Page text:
Northern Beaches Council has unanimously thrown its support behind the growing movement to do away with an archaic* shark net program which operates along the Beaches coastline during warmer months.
The local government move is in response to a request for feedback from the Department of Industry (DPI Fisheries), which is conducting a review of current shark mitigation practices. We recently shared links to a survey conducted by the University of Wollongong and Charles Sturt University on behalf of the government, which was seeking community views on various shark mitigation strategies.
The survey is now closed and input is sought directly from from coastal local governments before policy decisions are made. It is a State decision.
Residents rally against nets
A number of residents addressed Council’s meeting last night (28 April) in support of shark net removal, including surfing champion Layne Beachley.
A/Mayor Candy Bingham said Council considered both the need to maintain or improve swimmer safety as well as the negative impacts on non-target marine species in reaching their decision.
“The effectiveness of shark nets has been questioned by many, yet their impact on other marine species is devastating,” Cr Bingham said.
“We have an aquatic reserve in Manly where turtles and rays are regularly seen by snorkelers, and up and down the beaches dolphins surf the waves alongside local board riders.
“The research conducted by DPI Fisheries found that 90% of marine species caught in nets were non-target species and that sharks can in fact swim over, under and around the nets anyhow.”
This motion also follows a local protest and data released by the Animal Justice Party last week, stating that at least 290 animals have died in Northern Beaches shark nets over the past nine years, including 18 whales and dolphins, 21 turtles, and 224 threatened or protected species.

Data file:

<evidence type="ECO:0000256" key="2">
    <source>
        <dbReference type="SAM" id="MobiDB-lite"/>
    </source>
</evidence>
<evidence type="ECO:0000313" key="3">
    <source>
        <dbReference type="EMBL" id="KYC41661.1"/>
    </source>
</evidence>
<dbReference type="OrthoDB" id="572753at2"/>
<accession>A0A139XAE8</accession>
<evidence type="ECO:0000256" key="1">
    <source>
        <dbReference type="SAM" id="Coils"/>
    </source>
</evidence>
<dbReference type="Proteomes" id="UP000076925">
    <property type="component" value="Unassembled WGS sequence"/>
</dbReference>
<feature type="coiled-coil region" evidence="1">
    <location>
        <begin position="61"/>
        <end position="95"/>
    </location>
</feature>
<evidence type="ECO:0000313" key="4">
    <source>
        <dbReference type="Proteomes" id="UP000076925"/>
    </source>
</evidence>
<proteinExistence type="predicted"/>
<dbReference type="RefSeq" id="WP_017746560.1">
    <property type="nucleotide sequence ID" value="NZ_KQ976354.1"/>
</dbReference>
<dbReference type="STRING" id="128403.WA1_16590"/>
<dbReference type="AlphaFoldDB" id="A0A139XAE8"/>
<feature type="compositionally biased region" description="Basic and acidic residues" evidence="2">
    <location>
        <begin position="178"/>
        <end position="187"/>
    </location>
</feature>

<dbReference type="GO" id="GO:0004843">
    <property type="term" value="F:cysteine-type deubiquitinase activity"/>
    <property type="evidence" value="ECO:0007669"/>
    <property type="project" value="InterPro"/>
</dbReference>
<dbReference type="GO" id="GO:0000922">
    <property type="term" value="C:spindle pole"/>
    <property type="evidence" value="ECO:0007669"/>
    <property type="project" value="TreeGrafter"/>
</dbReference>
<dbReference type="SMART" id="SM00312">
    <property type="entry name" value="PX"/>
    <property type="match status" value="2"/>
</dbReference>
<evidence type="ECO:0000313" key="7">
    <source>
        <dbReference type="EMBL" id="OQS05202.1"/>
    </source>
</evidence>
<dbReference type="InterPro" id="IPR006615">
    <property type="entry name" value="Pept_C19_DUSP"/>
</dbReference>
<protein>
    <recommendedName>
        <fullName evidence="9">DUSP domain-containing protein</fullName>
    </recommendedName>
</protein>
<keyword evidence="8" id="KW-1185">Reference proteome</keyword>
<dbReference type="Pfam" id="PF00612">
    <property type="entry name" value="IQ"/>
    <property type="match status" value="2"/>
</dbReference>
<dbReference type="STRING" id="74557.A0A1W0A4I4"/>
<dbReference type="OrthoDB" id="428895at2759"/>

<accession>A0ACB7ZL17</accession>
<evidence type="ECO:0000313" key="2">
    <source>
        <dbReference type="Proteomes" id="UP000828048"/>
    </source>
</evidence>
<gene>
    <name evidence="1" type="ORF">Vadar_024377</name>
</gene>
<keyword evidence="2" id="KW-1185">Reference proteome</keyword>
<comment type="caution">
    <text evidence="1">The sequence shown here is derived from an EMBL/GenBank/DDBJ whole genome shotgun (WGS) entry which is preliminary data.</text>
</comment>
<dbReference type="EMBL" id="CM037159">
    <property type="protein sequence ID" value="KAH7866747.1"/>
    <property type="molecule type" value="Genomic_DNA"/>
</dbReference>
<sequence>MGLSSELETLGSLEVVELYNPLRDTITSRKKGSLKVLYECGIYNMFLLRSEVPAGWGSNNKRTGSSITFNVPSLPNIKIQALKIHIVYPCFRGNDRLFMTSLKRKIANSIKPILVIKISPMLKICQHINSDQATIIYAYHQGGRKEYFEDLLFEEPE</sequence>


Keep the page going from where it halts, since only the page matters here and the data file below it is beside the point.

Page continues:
GRAPHIC CONTENT WARNING BELOW
Better technology and strategies available to prevent shark attacks
Animal Justice Party Northern Beaches Regional Group Secretary, Susan Sorensen said it was likely many more animals had died after they have been released from the nets.
“Drone and helicopter surveillance, shark listening stations, eco-shark barriers and even personal shark deterrents are all methods that keep swimmers safe without the heavy toll on marine animals. Recent research from the University of Wollongong has also highlighted that increased lifeguard patrols and emergency response is one of the most effective ways to keep people safe in the water.
The research, led by Dr Leah Gibbs and published in the journal People and Nature in 2019, looked at the NSW Shark Meshing (Bather Protection) Program, which was introduced in 1937 and is the world’s longest-running lethal shark hazard management program.
The researchers found that shark nets were not effective for keeping people safe. At the same time, they had a significant negative impact on marine life, both on the targeted species and on other species as well, including threatened and protected species.
We recommend this article in National Geographic for further reading.
* Manly Observer has a well-informed bias against shark nets due to the overwhelming evidence of their environmental destructiveness and largely placebo-only benefit to swimmers and surfers. We acknowledge that this piece adopts a certain point of view. It’s worth noting there is some agreement that shark nets can offer some protections as they tend to reduce the abundance of ‘resident’ sharks in an area. However, newer technologies may still be more effective. Read broader coverage of the issue here.